^ abRicciardi, John (October 1, 2002). "Hands-On With Bandai's SwanCrystal; Move over, Game Boy Advance - there's a new bird in town". Electronic Gaming Monthly. No. 159. EGM Media Group. p. 58. ISSN1058-918X. On July 12, toy giant Bandai unleashed a third iteration (in stylish red and blue models) of their handheld WonderSwan system, the new-and- improved SwanCrystal, in Japan.
^ ab"Bandai to Launch WonderSwan Color in Dec". Jiji Press English News Service. August 30, 2000. A new colored version of Bandai Co.'s <7967> WonderSwan handheld game machine will hit Japanese stores in early December, the Japanese game maker said Wednesday. [...] The original WonderSwan, with its black-and-white displays, has sold 1.55 million units since its debut in March 1999.
^"Bandai to Supply Software for Nintendo's Game Boy". Jiji Press English News Service. February 18, 2003. The move reflects declining sales of Bandai's WonderSwan mobile game machine. The major Japanese toy maker is looking to supply two or three software titles for the rival company's popular game machine by March next year. Bandai will shift its focus from sales of hardware to software for "multiple platforms," including personal digital assistants, Takasu told a press conference.
^Sheff & Eddy 1999, pp. 27–28: "[Color TV Game 6] was followed by a more powerful sequel, Color TV Game 15. A million units of each were sold. The engineering team also came up with systems that played a more complex game, called "Blockbuster," as well as a racing game. Half a million units of these were sold."
^"Coleco Industries sales report" (Press release). PR Newswire. April 17, 1984. Archived from the original on November 4, 2013. Retrieved November 3, 2013. 'First quarter sales of ColecoVision were substantial, although much less that [sic] those for the year ago quarter,' Greenberg said in a prepared statement. He said the company has sold 2 million ColecoVision games since its introduction in 1982.
^"Coleco's Net In Sharp Rise". The New York Times. Associated Press. October 19, 1985. p. 45. ISSN0362-4331. Archived from the original on June 12, 2018. Retrieved January 13, 2014. Thursday, Coleco said the entire inventory of its troubled Adam personal computer has been sold, along with much of its Colecovision inventory. The company's chairman, Arnold Greenberg, said Coleco expects no more charges against earnings from the two discontinued products.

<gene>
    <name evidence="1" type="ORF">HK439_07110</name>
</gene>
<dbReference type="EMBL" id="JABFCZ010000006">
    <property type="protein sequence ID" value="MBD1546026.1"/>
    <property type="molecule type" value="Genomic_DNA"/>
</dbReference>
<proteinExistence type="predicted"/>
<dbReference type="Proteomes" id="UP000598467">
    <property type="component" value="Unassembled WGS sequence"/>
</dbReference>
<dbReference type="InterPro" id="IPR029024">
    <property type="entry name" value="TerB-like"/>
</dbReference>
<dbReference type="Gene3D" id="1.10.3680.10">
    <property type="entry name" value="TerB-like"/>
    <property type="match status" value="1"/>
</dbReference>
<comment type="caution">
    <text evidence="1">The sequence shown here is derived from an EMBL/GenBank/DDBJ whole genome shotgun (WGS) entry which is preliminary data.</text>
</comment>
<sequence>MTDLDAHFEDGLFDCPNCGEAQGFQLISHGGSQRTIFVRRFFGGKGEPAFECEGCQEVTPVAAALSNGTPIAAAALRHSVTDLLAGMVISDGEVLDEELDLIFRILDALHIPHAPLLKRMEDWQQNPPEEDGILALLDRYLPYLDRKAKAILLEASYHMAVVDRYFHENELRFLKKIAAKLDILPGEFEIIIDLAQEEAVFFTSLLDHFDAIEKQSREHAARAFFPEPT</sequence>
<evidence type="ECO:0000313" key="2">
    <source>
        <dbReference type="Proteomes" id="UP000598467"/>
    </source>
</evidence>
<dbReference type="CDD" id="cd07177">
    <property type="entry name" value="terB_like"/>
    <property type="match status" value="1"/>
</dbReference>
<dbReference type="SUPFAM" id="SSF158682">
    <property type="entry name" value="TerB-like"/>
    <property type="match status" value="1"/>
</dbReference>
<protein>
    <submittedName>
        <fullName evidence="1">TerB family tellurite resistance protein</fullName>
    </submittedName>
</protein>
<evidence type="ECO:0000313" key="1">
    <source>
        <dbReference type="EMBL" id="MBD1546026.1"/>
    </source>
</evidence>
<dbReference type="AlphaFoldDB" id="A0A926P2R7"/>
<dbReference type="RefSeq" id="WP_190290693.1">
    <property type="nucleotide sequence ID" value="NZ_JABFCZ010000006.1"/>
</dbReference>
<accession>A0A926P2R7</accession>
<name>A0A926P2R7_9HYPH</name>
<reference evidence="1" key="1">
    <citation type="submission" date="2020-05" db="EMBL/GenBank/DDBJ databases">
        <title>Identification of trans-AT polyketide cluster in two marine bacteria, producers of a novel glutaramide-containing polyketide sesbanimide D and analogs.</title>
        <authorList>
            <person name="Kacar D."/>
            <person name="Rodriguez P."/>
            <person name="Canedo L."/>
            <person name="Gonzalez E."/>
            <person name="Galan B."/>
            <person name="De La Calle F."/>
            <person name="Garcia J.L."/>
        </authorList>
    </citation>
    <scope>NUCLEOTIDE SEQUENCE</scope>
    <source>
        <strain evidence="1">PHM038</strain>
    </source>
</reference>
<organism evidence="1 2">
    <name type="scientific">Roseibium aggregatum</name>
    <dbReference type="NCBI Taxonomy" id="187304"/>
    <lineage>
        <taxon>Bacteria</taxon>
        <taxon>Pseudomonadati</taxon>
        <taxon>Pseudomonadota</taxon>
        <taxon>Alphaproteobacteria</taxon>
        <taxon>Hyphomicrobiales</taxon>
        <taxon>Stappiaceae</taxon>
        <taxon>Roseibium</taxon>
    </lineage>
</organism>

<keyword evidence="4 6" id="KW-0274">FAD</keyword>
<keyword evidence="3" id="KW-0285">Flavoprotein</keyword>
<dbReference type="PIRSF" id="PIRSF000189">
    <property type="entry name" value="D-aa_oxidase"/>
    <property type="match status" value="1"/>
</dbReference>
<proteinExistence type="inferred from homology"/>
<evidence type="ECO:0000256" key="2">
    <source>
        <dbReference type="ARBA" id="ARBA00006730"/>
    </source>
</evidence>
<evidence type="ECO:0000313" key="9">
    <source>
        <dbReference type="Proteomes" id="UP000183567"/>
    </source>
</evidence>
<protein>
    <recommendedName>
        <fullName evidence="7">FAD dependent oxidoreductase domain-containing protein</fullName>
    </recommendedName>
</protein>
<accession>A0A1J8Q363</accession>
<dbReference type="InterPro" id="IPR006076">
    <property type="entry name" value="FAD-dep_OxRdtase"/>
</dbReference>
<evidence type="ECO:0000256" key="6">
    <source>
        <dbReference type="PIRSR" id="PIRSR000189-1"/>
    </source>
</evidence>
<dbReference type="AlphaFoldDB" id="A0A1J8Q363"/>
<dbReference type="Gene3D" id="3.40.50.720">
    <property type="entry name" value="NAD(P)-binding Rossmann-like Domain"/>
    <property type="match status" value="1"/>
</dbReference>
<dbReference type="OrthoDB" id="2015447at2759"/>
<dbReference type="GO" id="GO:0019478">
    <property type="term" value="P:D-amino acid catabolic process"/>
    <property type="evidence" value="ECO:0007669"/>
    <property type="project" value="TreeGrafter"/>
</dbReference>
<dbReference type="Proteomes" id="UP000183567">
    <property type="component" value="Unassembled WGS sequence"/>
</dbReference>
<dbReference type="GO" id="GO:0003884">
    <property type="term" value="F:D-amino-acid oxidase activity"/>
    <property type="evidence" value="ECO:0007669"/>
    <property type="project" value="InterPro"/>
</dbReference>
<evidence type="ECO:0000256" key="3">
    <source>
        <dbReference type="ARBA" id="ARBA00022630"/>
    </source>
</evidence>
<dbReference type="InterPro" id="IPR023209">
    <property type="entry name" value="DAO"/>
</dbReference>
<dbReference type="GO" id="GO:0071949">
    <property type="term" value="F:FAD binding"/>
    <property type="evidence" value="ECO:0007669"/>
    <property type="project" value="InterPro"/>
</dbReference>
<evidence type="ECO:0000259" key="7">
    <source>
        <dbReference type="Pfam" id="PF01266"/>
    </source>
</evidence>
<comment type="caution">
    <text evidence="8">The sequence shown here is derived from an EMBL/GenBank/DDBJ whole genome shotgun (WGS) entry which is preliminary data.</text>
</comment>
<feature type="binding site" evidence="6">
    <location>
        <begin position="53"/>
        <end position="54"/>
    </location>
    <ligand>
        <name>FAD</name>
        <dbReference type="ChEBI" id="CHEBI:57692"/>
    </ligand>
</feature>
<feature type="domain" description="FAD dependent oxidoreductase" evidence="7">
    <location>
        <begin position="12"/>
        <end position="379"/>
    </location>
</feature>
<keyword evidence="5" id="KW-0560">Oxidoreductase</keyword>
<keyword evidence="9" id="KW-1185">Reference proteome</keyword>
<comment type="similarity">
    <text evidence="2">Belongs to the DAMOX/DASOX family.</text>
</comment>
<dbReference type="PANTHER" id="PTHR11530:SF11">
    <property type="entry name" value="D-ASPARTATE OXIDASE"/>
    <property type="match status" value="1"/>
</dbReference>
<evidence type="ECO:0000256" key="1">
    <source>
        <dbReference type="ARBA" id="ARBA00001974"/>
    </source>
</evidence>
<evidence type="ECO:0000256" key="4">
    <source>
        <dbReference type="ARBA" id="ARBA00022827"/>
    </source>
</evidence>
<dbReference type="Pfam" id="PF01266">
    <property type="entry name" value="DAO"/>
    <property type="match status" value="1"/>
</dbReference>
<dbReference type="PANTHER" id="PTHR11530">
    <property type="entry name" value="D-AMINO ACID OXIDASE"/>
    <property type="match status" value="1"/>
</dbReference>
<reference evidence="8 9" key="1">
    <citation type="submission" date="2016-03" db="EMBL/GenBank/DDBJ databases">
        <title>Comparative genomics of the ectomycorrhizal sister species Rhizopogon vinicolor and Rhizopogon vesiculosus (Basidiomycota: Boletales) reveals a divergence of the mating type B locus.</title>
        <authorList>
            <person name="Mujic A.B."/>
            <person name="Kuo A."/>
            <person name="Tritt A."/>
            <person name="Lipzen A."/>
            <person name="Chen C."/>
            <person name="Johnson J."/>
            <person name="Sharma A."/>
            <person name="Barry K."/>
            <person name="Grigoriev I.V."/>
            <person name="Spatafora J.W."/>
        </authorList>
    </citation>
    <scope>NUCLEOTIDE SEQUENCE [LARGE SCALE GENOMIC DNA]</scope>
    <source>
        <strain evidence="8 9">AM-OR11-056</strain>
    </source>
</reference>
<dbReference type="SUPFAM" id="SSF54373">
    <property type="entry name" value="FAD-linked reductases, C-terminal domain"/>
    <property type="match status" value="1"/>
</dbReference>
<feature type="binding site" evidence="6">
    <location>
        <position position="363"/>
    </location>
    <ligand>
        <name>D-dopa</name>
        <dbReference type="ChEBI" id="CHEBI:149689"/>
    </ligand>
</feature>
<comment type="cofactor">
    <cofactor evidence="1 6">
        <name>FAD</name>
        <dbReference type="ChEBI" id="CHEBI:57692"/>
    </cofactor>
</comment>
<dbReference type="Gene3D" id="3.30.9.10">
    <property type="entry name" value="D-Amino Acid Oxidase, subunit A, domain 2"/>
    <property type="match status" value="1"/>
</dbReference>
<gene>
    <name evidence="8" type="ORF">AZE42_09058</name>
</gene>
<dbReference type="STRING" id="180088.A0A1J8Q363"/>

^Pereira, Joseph (November 16, 1992). "Technology (A Special Report): At Our Leisure --- (Not So) Great Expectations: Hand-held Video Games Will Get Better, But Big Improvements May Take a While". The Wall Street Journal. p. R10. ISSN0099-9660. Meanwhile, Nintendo, the first on the market with its black-and-white Game Boy, has sold approximately 7.5 million portable systems, analysts estimate. Sega has sold about 1.6 million units of its color Game Gear system, while Atari Inc. has sold about one million units of its $99 Lynx color portable system.
^Mehegan, David (May 8, 1988). "Putting Coleco Industries Back Together". The Boston Globe. p. A1. ISSN0743-1791. Archived from the original on September 24, 2015. Retrieved April 23, 2014. When the game [Telstar] crashed hard, earnings fell 50 percent in 1977 and the company lost $22 million in 1978, barely skirting bankruptcy after Handel -- then chief financial officer -- found new credit and mollified angry creditors after months of tough negotiation.
Forster 2011, p. 92: "The test release of the Atari 7800 went by practically unnoticed [...] And so the Atari 7800 collected dust for two years, until the international success of the Nintendo Entertainment System quickly changed the minds of Atari's new management. [...] Atari shipped the now slightly outdated 7800 across the world. [...] Only a few thousand 7800 consoles were shipped in the US during the first marketing attempt."